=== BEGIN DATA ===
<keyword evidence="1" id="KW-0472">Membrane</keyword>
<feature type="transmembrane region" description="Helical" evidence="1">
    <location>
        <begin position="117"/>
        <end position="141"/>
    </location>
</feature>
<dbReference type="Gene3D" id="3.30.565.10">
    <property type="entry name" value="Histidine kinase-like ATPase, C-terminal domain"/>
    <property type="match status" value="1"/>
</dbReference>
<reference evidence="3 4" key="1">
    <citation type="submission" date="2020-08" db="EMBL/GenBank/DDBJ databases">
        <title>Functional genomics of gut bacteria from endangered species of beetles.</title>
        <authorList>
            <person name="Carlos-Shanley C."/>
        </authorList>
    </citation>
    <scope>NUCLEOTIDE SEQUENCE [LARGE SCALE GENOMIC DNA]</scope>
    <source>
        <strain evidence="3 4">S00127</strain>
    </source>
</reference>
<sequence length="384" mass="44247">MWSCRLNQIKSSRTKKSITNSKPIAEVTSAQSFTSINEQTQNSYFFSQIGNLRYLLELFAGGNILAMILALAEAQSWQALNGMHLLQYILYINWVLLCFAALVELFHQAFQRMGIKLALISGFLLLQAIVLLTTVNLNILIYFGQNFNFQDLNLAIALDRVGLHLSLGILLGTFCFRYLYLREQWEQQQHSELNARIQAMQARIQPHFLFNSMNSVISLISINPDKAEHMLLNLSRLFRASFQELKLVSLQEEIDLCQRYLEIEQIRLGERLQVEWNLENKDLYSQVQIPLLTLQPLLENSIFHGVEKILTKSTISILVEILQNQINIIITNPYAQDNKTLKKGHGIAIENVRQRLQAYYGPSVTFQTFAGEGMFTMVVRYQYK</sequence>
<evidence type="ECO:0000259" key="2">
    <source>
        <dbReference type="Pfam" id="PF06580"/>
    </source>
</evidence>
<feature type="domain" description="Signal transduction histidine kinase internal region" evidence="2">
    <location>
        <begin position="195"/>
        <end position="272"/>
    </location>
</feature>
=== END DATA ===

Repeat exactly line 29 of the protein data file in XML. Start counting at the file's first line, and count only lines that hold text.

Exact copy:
</evidence>